Back in those days, an anonymous source fit the mold of the frustrated insider working alone but seeking an outlet. They had weight and a personage. Now, they creep and spread (in a word, they secrete). Ahhhremember when you knew the journalist was on the right side and the anonymous source was helping take down a corrupt regime? Now, the anonymous sources are part of that corruption. And the journalists? Well, Robert Novak, with his enigmatic evasion of responsibility, is just as much a secret man as Karl Rove.

But lest we begin writing a script for “Wonder Years-Watergate edition” let’s take Guy Debord’s advice and “use what is hidden from us.” The Deep Throat revelation was especially a good myth about secrecy. The release of Bob Woodward’s tell-all The Secret Man was shrouded in mystery (that same day Felt’s FBI-supervisor died) and enigmas (Felt himself could answer no questions due to a stroke-related dementia). We can now stop asking “Who is Deep Throat?” and begin asking “Who is the Secret Man?”
To Reveal is to Re-veil: The Myth of the Lone Unmask-man

Among Secret Man’s themes is the unreliability and malleability of memory. Perhaps it is time to clear our own of the sentimental haze surrounding the golden age of scandals. Maybe the Rove affair, instead of establishing “the good old days vs. the corrupt present,” compels us to revisit the integrity of Watergate’s “secret men.”

Woodward’s book and antics urge us to ask, isn’t he too a Secret Man? After Watergate, Woodward became addicted to anonymous sources, creating a 30+ year career by getting insider information to become a stenographer to power. Take, for instance, his “expose” on the CIA, Veil. Like a Beltway David Blaine, Woodward pretends to lift it while weaving a denser fabric. From scrappy “independent” journalist to dependent scribe: in each case Woodward needed his anonymous sources. No wonder he is so willing to defend anonymity even in the Rove case. When asked about the Plame Game during the flood coverage of his book’s release, Woodward substituted half-baked speculation and apologia for investigative research (or even calls for investigative reporting). On Larry King Live, he essentially remarked that the Plame case has no proof of malicious intent, only allegation. The leak could have been an accident, he conjectured, supplemented with a poor word choice by Novak. Woodward seems to be protecting anonymity under the guise of protecting confidentiality. It’s as though he never really left naval intelligence, now on a mission to keep disinfo alive and move public secrecy to new dimensions.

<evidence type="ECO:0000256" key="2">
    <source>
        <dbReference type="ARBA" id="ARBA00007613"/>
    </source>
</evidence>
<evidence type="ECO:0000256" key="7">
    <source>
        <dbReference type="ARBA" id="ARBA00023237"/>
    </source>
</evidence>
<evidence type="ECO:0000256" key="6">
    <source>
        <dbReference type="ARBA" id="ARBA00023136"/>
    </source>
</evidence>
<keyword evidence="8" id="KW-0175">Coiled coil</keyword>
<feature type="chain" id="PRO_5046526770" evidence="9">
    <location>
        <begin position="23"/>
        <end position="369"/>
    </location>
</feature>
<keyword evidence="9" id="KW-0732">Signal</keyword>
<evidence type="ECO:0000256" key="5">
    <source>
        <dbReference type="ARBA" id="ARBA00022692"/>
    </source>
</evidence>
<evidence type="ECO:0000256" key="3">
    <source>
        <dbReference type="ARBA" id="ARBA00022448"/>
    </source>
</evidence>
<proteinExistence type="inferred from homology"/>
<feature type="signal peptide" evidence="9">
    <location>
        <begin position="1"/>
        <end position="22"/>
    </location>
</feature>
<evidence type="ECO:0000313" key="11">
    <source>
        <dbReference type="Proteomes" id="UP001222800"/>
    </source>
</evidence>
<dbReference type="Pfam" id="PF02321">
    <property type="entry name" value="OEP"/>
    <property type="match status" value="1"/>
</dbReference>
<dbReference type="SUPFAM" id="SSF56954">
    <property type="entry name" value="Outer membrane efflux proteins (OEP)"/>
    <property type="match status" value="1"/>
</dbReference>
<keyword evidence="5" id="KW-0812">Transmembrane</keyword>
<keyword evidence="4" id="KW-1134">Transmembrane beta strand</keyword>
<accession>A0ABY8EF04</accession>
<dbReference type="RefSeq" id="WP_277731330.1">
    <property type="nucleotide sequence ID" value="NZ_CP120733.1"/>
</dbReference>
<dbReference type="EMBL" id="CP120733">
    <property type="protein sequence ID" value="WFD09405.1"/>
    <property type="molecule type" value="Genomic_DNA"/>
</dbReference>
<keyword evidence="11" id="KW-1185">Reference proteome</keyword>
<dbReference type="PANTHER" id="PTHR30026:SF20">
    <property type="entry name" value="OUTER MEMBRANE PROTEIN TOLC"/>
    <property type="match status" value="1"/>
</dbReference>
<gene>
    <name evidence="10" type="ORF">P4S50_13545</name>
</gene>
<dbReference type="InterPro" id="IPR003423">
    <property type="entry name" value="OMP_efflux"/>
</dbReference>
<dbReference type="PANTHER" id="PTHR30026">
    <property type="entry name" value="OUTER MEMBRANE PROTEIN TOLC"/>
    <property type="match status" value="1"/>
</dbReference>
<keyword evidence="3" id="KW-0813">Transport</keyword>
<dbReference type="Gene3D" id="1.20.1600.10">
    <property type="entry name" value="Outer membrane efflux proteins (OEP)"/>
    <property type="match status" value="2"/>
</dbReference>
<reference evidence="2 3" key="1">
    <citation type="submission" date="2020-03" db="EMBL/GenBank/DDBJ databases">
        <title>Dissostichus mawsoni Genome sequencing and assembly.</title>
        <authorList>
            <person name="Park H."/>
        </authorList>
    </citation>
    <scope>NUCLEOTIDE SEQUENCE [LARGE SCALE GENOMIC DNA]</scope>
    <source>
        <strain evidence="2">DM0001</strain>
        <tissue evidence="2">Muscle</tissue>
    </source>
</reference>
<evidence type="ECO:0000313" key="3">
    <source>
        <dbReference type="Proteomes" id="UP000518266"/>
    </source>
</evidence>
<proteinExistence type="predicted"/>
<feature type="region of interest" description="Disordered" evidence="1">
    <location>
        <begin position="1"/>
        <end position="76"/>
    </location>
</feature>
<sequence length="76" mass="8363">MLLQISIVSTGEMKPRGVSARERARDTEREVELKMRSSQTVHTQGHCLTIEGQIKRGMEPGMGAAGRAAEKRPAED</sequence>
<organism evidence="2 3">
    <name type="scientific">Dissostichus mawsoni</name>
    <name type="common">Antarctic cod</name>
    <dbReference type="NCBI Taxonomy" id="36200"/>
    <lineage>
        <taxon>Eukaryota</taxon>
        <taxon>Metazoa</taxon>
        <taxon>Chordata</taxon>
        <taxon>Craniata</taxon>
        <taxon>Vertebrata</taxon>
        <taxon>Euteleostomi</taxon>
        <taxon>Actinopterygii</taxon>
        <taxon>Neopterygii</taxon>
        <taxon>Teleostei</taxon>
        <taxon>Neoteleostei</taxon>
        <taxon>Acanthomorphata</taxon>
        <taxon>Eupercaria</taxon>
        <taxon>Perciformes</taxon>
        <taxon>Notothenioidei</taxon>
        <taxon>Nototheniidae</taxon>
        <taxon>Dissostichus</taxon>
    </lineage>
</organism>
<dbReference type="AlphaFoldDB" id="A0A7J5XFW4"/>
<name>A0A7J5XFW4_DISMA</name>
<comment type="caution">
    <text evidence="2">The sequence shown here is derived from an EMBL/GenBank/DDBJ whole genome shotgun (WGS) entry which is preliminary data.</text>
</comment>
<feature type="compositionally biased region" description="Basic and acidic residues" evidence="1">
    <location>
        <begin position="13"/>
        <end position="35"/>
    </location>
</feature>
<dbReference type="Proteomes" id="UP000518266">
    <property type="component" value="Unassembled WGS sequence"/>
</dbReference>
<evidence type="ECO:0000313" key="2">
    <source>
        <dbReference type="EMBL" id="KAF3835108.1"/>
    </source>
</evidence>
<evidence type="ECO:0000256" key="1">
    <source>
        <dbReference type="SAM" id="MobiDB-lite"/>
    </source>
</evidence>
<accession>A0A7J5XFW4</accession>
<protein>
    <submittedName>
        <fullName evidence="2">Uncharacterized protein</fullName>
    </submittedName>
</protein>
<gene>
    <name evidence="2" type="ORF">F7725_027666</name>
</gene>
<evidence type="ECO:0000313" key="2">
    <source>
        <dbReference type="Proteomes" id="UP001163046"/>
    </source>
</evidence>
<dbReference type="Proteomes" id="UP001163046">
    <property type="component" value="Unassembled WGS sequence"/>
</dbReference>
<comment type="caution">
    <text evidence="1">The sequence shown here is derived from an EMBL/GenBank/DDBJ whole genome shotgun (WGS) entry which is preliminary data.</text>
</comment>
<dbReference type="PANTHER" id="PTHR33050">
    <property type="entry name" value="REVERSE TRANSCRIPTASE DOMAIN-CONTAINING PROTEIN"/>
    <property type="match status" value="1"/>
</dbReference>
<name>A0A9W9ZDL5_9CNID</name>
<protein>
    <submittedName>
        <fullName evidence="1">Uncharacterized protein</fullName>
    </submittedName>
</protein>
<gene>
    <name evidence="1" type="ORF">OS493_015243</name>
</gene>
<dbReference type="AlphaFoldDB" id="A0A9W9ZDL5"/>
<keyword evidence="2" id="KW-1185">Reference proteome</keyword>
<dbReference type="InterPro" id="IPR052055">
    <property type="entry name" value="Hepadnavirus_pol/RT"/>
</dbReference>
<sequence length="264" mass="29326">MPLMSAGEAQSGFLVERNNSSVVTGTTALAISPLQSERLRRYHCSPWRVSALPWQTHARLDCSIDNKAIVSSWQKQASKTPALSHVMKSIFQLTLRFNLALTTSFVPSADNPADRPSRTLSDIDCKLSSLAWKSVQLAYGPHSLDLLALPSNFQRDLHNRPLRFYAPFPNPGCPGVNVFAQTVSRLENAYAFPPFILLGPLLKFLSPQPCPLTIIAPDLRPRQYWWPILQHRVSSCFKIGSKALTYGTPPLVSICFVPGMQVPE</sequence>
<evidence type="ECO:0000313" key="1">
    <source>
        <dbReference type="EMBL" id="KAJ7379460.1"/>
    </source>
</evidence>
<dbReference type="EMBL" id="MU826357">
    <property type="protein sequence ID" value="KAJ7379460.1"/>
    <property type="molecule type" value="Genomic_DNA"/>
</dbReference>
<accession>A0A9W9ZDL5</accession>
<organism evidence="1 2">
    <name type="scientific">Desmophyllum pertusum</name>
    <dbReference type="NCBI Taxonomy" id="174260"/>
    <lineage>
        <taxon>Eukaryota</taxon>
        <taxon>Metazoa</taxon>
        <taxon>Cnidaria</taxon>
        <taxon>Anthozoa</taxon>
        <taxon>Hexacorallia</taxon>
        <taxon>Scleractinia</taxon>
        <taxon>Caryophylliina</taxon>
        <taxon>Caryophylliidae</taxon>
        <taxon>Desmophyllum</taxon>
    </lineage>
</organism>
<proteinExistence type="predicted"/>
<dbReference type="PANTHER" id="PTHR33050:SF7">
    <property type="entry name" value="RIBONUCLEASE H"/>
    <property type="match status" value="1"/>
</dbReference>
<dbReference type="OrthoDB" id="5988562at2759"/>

Woodward, by speaking for the now-mute Deep Throat, gives investigative journalism the gift of its mystical ur-figure: the mythic confidential source. This archetype is above all an isolated individual, specifically one who seeks to improve his or her institution by using journalism. While journalists mistily hold on to the reformist impulse of this lone revealer, they forget the latter part-that they are being used as an instrument for someone else’s design. Other questions should arise: is the source working for a larger group (but not the public)? Is the journalist also working for that agenda? How do we figure out what the source is not saying?

It is willfully ignorant to assume that an insider’s claims are primarily geared toward a good faith improvement of an institution. We know that all kinds of sources use anonymity. Public relations, for example, relies not only on visible statements but operates through clandestine communications. The anonymous source also has a well-established history as a psyops strategy (spreading disinfo, rumor-mongering). In the will to protect confidential sources, we can easily forget this other type of “secret agent.”


In Masks We Trust: A Sleight of Face